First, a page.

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1st Smoke on the 22.5 WSM

post #1 of 9
Thread Starter 

 

OK...this was my first smoke, baby backs. I used Stubbs charcoal briquettes and hickory for smoke. Set up was the doughnut with a half chimney of red hot coals with 3 chunks of wood. The temp came up quick so I had to close the lower vents 3/4 shut and the top vent the same to get below 250 at the start. The temp bounced between 225 and 240 for the first 2 hours...it was a windy low 70's degree day. Every hour I sprayed them down with a 50/50 mix of water and apple cider vinegar. At the three hour mark, I removed the water pan, sauced the ribs and loaded them on the lower rack for just a few minutes on each side. The result was not expected...some of the ribs were a bit dry, some very juicy and tender. The vinegar ended up being to much, and I think there was to much smoke as well...edible but I can do a lot better. After the smoke, I have questions:

 

1. the lid and the door leaked. I picked up a gasket hit but I honestly dont know if i should continue to use the crappy front door. I only found one aftermarket door on this site...but they are sold out! Need help on locating a new door!

2. hickory may not have been a wise choice, apple or mesquite would probably have dialed it down a bit.

3. too much coal...probably only needed half of what I loaded. I will re-use the leftover coals though. The Stubbs coal has a lot of flavor as is...IMO.

4. Whats the vest way to monitor grill temp? I picked up a Maverick and used one probe to monitor temp, placed about 3inches in from the edge of the WSM. However, if i am using both probes in meat, how should i monitor grill temp and any suggestions on what thermometer to pick up?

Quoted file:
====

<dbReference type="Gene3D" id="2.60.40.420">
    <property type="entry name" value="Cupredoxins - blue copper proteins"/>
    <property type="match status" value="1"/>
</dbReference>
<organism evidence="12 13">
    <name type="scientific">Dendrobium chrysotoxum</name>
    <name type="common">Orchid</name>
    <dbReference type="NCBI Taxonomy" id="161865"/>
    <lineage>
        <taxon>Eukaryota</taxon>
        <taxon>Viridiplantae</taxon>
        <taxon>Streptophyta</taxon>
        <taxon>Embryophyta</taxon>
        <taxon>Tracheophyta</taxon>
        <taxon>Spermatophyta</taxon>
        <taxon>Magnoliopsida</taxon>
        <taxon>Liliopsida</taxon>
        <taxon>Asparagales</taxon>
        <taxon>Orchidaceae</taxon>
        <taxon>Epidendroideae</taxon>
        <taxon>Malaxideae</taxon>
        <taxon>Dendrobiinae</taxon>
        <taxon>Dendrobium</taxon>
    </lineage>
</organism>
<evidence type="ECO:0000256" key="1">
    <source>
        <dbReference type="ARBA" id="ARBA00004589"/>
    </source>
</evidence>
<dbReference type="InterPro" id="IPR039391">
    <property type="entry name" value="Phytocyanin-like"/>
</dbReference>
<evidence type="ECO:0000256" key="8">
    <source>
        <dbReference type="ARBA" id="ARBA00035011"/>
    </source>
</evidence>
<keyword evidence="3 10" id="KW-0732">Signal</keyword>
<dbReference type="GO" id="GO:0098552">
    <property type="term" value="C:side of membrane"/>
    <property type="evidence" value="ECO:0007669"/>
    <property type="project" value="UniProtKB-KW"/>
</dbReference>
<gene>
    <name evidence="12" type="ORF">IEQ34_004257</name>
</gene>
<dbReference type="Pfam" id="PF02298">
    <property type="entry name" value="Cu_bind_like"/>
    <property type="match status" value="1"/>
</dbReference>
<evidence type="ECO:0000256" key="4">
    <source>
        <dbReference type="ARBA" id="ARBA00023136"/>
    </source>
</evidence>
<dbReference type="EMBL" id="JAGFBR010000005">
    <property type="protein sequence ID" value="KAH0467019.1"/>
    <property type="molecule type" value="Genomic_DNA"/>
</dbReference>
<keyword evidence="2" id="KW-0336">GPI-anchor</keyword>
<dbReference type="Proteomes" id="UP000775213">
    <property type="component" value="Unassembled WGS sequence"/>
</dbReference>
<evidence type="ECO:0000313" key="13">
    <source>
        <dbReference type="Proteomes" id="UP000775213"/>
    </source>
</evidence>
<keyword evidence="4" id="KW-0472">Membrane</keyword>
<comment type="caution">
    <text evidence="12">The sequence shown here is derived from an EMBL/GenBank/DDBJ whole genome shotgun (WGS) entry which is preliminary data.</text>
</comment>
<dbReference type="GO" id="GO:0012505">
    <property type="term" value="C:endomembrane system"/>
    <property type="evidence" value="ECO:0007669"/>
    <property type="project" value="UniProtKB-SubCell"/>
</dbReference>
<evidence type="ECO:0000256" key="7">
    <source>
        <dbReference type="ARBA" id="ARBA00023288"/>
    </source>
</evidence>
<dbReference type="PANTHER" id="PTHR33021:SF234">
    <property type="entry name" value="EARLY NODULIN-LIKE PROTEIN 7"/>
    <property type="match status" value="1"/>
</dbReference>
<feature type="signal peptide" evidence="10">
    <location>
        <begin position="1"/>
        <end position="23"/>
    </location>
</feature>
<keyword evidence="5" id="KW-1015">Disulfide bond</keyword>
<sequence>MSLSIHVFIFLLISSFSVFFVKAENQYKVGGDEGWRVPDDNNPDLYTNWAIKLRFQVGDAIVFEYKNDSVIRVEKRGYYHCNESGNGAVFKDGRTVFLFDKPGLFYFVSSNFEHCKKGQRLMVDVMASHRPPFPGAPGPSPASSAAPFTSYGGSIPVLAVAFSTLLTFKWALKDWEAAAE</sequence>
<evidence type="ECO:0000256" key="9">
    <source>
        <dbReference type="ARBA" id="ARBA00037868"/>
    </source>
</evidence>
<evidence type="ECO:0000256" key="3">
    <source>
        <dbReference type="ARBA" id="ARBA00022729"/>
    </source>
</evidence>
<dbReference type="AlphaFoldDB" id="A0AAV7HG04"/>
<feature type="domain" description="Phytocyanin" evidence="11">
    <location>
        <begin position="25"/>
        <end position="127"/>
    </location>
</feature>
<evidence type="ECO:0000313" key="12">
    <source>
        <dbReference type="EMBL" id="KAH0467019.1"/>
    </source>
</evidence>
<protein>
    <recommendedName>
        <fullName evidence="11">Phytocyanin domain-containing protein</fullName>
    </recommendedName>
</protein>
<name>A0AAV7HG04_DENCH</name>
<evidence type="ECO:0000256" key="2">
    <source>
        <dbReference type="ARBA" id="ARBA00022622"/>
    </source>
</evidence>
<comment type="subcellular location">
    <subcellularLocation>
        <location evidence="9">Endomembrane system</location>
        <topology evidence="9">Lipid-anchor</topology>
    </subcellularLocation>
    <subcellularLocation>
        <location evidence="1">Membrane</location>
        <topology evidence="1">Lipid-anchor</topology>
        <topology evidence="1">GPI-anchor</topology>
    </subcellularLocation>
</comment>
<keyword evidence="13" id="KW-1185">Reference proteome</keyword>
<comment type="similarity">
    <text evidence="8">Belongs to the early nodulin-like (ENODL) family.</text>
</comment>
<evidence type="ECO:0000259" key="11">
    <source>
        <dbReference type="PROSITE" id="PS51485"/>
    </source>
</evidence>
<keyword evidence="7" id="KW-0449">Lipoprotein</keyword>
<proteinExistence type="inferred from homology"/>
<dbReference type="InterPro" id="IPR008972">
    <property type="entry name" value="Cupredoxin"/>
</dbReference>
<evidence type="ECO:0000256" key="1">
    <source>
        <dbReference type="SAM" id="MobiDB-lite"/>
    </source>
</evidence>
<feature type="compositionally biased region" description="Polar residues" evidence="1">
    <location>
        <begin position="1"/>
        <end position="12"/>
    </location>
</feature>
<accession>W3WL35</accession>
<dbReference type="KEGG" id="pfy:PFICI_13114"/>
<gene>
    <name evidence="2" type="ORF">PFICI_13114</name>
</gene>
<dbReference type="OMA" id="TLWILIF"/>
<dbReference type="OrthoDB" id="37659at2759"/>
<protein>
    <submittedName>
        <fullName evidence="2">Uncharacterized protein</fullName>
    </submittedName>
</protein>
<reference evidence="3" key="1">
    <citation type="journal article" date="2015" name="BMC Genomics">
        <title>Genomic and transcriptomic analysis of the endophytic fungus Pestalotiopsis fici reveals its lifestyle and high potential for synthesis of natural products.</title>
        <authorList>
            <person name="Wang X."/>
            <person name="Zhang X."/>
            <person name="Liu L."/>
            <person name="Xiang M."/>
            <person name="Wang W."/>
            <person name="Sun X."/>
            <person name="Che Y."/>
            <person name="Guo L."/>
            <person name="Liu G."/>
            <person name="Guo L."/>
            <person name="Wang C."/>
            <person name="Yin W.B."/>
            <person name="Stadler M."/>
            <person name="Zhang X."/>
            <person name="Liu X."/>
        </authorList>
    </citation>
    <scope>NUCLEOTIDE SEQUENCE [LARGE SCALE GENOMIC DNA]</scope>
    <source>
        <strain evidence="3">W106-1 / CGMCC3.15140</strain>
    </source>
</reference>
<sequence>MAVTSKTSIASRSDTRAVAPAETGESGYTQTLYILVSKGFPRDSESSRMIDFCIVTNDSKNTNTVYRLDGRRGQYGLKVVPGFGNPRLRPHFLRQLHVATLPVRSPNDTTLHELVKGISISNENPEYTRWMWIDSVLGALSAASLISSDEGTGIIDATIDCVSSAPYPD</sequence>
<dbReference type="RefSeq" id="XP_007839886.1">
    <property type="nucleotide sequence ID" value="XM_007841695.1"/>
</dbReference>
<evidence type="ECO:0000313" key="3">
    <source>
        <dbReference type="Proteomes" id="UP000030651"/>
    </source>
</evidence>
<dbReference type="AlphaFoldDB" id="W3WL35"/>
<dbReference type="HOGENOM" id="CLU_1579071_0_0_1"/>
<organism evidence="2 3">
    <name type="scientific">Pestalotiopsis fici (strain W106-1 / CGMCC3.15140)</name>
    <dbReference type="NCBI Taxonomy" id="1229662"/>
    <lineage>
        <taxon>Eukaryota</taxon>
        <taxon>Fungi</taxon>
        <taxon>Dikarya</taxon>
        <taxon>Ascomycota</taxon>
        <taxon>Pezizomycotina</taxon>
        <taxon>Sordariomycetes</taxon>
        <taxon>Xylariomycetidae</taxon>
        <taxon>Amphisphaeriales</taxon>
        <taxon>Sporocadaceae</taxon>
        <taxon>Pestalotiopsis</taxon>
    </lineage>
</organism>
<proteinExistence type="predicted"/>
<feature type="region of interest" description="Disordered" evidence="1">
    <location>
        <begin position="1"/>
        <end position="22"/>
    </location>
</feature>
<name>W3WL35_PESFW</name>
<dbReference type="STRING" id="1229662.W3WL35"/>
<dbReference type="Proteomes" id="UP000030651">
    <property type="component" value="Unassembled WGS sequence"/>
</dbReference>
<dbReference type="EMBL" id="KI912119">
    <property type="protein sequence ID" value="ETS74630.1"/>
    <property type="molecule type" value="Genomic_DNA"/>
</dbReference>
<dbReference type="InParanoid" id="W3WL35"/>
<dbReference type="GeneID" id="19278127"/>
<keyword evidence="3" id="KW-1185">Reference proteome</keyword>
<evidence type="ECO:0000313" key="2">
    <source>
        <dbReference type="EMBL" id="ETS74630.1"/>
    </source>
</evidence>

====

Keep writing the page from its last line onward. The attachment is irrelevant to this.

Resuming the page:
5. Is replacing the lid thermometer worth it? The stock thermometer was 24-50 degrees off on the lid.

6. Would it have been better to put half the ribs on the lower grill in the center and the other half on the top rack? Thinking the edge is the hot part, maybe moving them to the middle would even out the hot spots.

 

Long post...but I really want to fire this back up for a second attempt...after mods though! 

 

post #2 of 9

I can't answer all of your questions but I'll share my experiences and research. I have the 18.5 but pretty sure everything is mostly the same except for size. 

 

I have the original door and thermometer as well but I have about 5 smokes or so on my WSM. As you get more and more smokes in, you get more buildup on the door and lid and you see less and less leaks over time. The WSM also tends to run hot for your first several smokes and just needs more babysitting early on to keep temps steady I have found, especially with days that are more windy. 

 

As for wood, it's all about taste. I don't care much for mesquite or apple. I tend to use hickory, cherry, and pecan or some combination thereof. My last ribs I did a cherry/hickory combo. 

 

I'll have to defer to others on your remaining questions.

post #3 of 9
On my phone so overlook my brevity.

1. Temps were fine.
2. Time was a little short. Four hours is better at your temps.
3. Since you bought the gasket kit, install it. It will decrease the leaks. Will help with the door too.
4. Hickory is a strong wood. Mix it 50-50 with cherry or apple.
5. If spraying (I don't), avoid vinegar in the spray. Use something sweet like apple juice.